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Removal of shelterin reveals the telomere end-protection problem.
The telomere end-protection problem is defined by the aggregate of DNA damage signaling and repair pathways that require repression at telomeres. To define the end-protection problem, we removed the whole shelterin complex from mouse telomeres through conditional deletion of TRF1 and TRF2 in nonhomologous end-joining (NHEJ) deficient cells. The data reveal two DNA damage response pathways not previously observed upon deletion of individual shelterin proteins. The shelterin-free telomeres are processed by microhomology-mediated alternative-NHEJ when Ku70/80 is absent and are attacked by nucleolytic degradation in the absence of 53BP1. The data establish that the end-protection problem is specified by six pathways [ATM (ataxia telangiectasia mutated) and ATR (ataxia telangiectasia and Rad3 related) signaling, classical-NHEJ, alt-NHEJ, homologous recombination, and resection] and show how shelterin acts with general DNA damage response factors to solve this problem.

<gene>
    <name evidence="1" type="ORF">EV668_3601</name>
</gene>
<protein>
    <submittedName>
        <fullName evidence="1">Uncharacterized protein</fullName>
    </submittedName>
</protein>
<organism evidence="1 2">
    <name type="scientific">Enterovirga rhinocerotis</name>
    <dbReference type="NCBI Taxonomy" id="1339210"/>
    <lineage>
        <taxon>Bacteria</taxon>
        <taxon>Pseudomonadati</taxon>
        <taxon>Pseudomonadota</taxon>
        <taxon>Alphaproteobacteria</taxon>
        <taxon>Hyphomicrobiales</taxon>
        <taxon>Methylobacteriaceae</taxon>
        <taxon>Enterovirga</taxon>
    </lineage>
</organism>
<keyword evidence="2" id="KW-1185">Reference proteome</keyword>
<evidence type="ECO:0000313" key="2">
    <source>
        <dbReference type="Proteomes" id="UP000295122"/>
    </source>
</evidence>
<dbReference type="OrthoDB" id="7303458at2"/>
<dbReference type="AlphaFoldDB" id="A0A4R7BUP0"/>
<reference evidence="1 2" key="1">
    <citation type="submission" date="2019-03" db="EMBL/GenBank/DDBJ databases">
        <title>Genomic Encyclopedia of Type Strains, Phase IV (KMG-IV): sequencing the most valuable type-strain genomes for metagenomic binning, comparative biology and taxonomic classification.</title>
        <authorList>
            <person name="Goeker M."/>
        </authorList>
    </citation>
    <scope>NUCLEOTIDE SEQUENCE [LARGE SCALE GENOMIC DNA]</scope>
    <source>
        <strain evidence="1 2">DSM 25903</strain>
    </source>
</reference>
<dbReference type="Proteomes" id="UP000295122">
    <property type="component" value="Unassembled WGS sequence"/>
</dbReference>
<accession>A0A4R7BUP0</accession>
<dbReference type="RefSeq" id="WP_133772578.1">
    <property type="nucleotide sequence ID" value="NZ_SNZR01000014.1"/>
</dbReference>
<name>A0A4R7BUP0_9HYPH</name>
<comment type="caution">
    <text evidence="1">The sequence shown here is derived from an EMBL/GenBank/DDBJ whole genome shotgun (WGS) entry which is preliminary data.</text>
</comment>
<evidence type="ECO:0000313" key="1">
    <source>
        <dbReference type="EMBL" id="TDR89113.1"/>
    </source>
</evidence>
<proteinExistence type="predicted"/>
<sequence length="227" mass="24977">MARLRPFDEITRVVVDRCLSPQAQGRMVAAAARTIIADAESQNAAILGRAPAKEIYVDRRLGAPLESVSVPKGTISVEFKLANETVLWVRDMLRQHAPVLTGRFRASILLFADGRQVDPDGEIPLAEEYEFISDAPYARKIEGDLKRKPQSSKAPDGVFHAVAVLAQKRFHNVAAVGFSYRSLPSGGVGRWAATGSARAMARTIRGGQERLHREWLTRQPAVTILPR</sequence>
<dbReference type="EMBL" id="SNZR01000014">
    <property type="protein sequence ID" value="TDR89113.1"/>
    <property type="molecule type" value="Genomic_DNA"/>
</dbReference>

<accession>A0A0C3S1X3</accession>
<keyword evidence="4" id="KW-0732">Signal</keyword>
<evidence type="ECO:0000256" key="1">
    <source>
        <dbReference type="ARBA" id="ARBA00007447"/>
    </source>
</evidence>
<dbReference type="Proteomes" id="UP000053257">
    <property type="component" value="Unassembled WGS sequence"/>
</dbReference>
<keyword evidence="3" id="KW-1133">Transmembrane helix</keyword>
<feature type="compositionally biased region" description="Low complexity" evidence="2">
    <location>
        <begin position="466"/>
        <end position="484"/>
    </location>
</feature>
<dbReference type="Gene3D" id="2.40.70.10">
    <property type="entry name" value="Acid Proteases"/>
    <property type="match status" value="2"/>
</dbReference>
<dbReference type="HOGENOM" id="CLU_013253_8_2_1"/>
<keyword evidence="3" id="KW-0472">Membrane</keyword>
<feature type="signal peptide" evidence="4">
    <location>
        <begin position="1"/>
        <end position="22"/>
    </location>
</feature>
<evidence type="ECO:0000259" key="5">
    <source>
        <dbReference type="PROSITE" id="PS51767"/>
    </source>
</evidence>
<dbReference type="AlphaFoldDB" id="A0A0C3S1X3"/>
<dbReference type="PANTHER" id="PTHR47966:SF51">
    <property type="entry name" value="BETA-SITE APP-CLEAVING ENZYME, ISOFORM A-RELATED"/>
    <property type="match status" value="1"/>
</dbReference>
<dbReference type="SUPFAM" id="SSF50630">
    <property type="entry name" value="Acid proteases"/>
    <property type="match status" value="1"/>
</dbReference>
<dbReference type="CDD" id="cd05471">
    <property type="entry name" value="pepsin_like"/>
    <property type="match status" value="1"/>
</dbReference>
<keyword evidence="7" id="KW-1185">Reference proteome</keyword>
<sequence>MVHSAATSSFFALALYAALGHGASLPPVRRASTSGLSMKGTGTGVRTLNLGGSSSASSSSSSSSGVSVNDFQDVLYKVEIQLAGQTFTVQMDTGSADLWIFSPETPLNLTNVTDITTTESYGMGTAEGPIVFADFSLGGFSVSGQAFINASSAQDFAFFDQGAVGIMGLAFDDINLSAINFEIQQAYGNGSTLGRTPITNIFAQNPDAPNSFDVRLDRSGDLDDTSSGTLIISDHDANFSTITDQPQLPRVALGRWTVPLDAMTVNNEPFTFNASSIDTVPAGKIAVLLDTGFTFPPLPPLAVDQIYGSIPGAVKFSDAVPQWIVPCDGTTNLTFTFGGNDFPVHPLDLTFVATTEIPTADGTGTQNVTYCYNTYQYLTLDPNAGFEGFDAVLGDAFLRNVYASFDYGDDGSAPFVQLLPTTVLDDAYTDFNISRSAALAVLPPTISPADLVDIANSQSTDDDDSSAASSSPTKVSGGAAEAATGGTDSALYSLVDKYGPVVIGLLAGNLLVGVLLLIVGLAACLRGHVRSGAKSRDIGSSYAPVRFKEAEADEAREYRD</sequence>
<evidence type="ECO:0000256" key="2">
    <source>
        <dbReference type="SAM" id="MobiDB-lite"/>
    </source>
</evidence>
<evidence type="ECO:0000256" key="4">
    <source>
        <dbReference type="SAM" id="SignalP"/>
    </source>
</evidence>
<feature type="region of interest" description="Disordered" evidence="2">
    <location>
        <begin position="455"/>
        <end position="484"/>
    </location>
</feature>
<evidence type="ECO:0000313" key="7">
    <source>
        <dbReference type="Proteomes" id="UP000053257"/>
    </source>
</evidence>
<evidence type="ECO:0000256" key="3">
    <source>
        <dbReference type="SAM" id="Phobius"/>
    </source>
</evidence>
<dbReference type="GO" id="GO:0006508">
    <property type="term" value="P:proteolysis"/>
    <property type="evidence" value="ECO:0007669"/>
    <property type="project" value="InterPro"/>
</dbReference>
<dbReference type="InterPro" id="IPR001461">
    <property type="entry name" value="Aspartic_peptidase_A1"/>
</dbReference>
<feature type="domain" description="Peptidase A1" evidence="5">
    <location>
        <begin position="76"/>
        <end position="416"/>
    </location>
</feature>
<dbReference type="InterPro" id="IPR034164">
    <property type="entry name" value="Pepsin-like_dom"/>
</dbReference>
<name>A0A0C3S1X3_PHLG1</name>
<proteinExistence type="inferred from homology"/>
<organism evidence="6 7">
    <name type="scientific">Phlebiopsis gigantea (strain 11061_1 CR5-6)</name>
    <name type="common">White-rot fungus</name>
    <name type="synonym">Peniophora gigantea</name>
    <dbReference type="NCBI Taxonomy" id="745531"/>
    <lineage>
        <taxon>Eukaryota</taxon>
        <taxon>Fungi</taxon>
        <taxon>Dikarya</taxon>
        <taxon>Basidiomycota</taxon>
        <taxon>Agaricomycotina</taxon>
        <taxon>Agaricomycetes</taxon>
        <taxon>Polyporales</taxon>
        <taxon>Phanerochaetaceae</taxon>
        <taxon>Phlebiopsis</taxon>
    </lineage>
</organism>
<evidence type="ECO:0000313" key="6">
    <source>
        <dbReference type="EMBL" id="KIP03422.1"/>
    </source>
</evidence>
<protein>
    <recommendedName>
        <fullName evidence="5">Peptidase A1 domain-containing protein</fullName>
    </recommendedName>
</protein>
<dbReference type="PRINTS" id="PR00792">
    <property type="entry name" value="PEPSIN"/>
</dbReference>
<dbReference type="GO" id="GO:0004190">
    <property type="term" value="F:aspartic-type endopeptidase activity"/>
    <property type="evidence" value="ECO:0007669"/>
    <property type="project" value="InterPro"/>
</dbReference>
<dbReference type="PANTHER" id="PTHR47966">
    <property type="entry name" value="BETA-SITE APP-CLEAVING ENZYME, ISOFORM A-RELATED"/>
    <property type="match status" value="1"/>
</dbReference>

Laboratory for Cell Biology and Genetics, The Rockefeller University, 1230 York Avenue, New York, NY 10065, USA.
Ataxia Telangiectasia Mutated Proteins
Cell Cycle Proteins
Chromosomal Proteins, Non-Histone
DNA Breaks, Double-Stranded
DNA End-Joining Repair
Telomeric Repeat Binding Protein 1
Telomeric Repeat Binding Protein 2
Tumor Suppressor Proteins
Pub Type(s)Journal Article
Research Support, N.I.H., Extramural